Running CherryPy behind Apache
This is a high-level discussion of the various ways to use CherryPy behind Apache. Individual HOWTO's are at:
When should you run your CherryPy app behind Apache?
The CherryPy HTTP server (before CherryPy 3.0.0 beta) doesn't support SSL out of the box (although there is a third-party module for it). So, if you have a simple website that doesn't have a really high traffic website (say, less than 50 hits/second) and if you don't need SSL, then running CherryPy exposed is fine. Otherwise, running it behind Apache is probably the right option for you.
What are the advantages?
- You can configure Apache to serve static files directly (and free CherryPy from doing this)
- You have access to all the mod_* modules from Apache. For instance:
- mod_ssl so Apache can handle SSL for you and CherryPy doesn't have to know about this (recipe here).
- mod_gzip if you want Apache to compress your pages instead of CherryPy (Apache is probably a bit faster at this)
- VirtualHosting/mod_rewrite/mod_proxy if you want to mix & match multiple sites. They can be served from the same CherryPy server or from multiple ones.
- all other mod_* modules ...
Are there any drawbacks?
I've been using this setup for many production websites for almost 4 years, some of them on Windows and some of them on Linux and quite frankly, I don't think there are any drawbacks. The only minor thing that I can think of is that you have to install Apache and learn how to configure it. But it is not very hard and it is worth it because Apache is truly a great webserver and you can take advantage of its numerous features.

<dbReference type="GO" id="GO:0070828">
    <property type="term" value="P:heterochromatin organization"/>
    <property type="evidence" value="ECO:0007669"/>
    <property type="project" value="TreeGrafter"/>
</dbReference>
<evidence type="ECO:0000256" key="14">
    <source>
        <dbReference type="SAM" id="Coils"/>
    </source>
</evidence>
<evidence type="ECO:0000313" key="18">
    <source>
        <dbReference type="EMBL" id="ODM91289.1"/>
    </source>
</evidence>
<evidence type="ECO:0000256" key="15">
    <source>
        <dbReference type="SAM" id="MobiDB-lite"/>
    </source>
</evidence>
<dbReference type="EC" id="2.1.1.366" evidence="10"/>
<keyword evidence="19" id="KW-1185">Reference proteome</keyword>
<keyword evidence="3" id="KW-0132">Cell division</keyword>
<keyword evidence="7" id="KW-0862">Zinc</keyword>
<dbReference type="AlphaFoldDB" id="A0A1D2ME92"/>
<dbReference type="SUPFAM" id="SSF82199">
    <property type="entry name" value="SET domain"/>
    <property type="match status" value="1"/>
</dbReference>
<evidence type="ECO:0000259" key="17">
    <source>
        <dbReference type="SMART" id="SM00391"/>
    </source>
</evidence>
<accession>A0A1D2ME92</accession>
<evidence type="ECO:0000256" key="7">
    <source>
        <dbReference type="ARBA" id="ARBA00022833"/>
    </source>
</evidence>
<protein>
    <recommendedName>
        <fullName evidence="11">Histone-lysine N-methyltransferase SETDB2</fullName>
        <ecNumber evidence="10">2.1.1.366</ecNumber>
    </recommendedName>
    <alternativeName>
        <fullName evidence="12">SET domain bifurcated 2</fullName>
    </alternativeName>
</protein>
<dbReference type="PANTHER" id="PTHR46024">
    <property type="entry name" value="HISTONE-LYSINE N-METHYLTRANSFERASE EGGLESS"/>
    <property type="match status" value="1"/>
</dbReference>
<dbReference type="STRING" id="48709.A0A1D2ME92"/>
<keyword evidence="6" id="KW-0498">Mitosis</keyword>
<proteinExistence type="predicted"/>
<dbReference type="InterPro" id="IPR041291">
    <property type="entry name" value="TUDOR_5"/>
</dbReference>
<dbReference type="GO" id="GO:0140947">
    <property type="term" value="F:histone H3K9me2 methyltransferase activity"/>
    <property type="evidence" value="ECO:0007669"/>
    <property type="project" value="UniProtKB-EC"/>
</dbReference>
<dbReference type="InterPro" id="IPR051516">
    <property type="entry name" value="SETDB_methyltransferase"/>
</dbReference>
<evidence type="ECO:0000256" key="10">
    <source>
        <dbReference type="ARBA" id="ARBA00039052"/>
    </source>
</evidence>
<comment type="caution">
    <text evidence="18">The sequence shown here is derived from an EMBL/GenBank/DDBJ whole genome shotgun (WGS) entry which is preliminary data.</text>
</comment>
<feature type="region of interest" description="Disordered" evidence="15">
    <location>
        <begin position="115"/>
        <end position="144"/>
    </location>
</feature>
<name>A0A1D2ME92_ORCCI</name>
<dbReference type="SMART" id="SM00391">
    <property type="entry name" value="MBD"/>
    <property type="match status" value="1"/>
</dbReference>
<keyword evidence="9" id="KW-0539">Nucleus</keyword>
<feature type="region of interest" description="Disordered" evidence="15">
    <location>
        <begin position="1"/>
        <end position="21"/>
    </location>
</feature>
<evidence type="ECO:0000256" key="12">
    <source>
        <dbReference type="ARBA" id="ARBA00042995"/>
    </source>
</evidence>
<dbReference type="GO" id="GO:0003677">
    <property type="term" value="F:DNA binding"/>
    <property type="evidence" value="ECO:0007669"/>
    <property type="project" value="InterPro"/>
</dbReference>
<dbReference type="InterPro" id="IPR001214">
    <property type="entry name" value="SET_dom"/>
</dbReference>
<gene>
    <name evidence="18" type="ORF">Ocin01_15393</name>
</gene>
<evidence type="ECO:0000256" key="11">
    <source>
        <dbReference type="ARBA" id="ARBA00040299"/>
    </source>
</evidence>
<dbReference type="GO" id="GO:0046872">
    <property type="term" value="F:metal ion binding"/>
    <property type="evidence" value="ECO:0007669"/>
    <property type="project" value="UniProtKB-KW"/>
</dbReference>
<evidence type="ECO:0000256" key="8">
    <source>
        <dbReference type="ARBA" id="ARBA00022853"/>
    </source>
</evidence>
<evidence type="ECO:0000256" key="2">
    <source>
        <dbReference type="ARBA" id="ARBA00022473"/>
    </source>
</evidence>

Comparing the various methods
IMHO, the best way to do this is to use mod_rewrite. I've tried FastCGI and the performance is about the same but it is more complex to setup.
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Getting the right Host header in CherryPy
One problem with this setup is that requests that arrive to CherryPy will look like they're coming from "localhost" (the "Host" header will say "localhost:port).
This is not a problem if you're only using relative or absolute URLs (the browser will do the right thing), but this is a problem if you're using canonical URLs (URLs that include the protocol and domain name) generated by CherryPy. This is also a problem if you want to issue a redirect because a redirect should include a canonical URL.
This is an especially important issue because CherryPy will create redirects for you in cases where the url is missing a final '/'. Redirecting users to http://127.0.0.1:8080/data/ when they typed in http://www.example.info/data is not likely to win you many friends.
If you are using Apache 2.0 and have control of your configuration, the easiest solution is to add the following in your (virtual) server's conf file:
If you also want newer Apache 1.x compatibility (works for 1.3.33) or you can't edit the Apache config file, the proxy tool will automatically use the X-Forwarded-Host header provided by Apache.
[/] tools.proxy.on: True
For earlier Apache 1.x installations, you need to explicitly set the proxy.base, which tells CherryPy to use a different "Host" header than the one coming from the request:
[/] tools.proxy.on: True tools.proxy.base: 'http://mydomain.com'
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